In all, this deck is very slow to start, but it provides a solid way to counter other control decks if you don’t want to switch over to a more aggressive deck. I wouldn’t recommend this deck if you are lower on the ladder due to how sluggish it starts off, but it is certainly worth at least one play if you have the Legendaries required to build it. At well over 14000 dust to craft, I doubt many will though.
In addition, there has been a slight change to the meta since Trump first introduced this deck; with all of the slow control decks, faster decks like Miracle Rogue and Druid decks (with even some more aggressive Priest decks thrown in) are taking advantage of this, so we are starting to see an influx of these deck types, as is normal with a healthy meta. What this probably means though is that pretty soon this deck will become unplayable even after you make Legend.
There is one point though that I want to make in that this deck is fairly similar to another deck that sees a bit of play besides Control Warrior, but in another card game. I have played enough of Magic: The Gathering to be somewhat competitive with it, and a fairly interesting deck that I get to see from time to time is a “Superfriends” deck.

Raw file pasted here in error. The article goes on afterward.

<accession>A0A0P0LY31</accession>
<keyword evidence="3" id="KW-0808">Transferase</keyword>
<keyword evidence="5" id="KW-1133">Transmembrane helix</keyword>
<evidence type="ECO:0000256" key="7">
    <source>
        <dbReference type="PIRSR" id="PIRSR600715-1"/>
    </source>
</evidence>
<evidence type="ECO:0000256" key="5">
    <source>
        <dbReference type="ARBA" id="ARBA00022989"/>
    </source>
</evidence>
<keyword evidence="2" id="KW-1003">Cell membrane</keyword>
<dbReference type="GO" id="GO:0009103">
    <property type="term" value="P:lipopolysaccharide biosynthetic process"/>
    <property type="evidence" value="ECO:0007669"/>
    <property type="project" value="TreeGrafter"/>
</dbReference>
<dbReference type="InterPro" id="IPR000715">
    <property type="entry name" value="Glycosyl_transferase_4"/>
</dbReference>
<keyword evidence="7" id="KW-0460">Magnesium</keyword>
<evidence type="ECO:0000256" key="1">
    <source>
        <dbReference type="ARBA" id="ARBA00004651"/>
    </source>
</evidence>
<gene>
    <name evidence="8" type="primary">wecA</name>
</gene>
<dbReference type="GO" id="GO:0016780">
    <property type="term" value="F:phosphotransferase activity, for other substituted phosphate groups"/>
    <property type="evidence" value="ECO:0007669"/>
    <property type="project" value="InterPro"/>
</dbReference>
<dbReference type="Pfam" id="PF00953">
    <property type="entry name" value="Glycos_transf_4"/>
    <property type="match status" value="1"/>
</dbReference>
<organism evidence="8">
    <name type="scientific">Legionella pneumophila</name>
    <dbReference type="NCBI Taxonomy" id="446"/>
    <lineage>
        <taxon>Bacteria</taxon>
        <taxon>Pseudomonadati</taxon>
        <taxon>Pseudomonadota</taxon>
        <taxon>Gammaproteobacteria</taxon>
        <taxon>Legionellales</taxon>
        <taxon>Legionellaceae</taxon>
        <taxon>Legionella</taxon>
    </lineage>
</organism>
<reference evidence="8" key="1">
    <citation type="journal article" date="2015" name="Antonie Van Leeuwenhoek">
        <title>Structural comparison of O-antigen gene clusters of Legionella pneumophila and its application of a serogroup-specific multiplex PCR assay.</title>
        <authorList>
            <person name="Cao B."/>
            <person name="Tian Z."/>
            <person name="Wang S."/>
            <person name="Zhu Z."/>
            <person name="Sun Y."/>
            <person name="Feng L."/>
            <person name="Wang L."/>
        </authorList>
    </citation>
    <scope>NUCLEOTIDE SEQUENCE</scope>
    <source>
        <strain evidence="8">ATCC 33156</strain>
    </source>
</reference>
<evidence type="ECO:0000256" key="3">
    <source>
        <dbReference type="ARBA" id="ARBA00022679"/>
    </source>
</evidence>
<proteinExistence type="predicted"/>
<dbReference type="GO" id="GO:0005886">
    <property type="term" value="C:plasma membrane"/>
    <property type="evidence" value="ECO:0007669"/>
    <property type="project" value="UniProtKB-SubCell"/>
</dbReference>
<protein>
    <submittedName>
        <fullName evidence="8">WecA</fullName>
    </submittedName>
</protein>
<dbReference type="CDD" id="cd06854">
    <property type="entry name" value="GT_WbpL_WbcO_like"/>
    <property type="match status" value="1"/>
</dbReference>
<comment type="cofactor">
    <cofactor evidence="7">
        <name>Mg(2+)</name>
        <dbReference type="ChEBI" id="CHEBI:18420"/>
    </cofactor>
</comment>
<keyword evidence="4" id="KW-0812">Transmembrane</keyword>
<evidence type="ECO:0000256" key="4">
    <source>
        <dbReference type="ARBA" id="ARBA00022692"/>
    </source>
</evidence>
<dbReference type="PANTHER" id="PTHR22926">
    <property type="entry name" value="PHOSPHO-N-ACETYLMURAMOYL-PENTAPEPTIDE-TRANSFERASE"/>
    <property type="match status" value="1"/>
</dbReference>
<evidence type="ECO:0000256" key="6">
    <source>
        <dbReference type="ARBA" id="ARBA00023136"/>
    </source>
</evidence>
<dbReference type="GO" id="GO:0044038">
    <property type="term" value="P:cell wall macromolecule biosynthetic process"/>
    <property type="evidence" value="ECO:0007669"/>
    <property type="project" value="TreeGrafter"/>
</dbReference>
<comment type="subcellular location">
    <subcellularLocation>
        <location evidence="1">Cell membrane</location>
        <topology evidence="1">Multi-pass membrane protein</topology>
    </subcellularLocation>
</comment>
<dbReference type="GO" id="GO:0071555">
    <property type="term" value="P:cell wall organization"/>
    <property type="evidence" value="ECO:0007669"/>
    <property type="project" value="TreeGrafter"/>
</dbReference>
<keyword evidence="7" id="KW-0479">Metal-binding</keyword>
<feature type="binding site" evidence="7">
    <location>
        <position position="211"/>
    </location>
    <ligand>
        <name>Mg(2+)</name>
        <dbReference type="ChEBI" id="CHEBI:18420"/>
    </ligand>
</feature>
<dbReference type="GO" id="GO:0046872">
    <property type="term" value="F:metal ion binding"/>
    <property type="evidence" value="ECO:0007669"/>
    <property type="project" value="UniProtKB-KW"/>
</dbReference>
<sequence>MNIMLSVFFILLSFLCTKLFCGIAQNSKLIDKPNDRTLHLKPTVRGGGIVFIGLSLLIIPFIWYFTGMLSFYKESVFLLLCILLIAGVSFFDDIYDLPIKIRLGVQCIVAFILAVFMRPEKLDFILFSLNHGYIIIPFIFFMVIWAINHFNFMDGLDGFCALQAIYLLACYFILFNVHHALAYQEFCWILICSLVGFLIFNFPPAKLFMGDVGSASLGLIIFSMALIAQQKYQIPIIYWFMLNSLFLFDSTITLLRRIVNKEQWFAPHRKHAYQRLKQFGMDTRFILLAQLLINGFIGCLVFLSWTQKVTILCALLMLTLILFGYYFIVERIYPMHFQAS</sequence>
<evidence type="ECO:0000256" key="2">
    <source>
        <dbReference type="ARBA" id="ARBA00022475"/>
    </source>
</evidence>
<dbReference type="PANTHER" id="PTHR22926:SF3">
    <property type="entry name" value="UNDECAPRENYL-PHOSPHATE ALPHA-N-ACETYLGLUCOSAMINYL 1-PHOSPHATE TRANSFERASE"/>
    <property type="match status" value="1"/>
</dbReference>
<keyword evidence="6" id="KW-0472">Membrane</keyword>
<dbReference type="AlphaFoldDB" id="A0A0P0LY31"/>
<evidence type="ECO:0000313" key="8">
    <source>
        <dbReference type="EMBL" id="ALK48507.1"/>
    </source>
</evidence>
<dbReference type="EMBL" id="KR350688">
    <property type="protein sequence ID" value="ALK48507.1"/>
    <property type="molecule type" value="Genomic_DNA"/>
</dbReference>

To compare, a Superfriends deck is a control deck that utilizes the abilities of powerful spells called Planeswalkers. Even individually, many Planeswalkers make a large impact on tempo and focus of the game as soon as they hit the board and can have a lasting impact even after they’re removed. Looking at them, they are somewhat similar to how Legendaries work, and put together in a control deck they synergize in an almost unrealistic way.
They are also similar in another way; Planeswalkers in general aren’t cheap, and some of them are actually quite expensive to buy outright. Despite that, there are few other cards that can equal what they do, and playing them provides new and unique ways of dealing with situations.
I hope you all enjoyed this first article of the Deck of the Week series. Trump’s deck is certainly a unique way to deal with the control-heavy meta in the top tiers of legendary rank. Join us again next week when I will showcase another deck for you.
If you have questions or comments about the article or the deck, feel free to email me at firstname.lastname@example.org or just leave a comment in the section below! In addition, if you have a deck list you would like to see in a future deck of the week article, feel free to message me as well, and I will showcase it if I can.
As always, thanks for reading!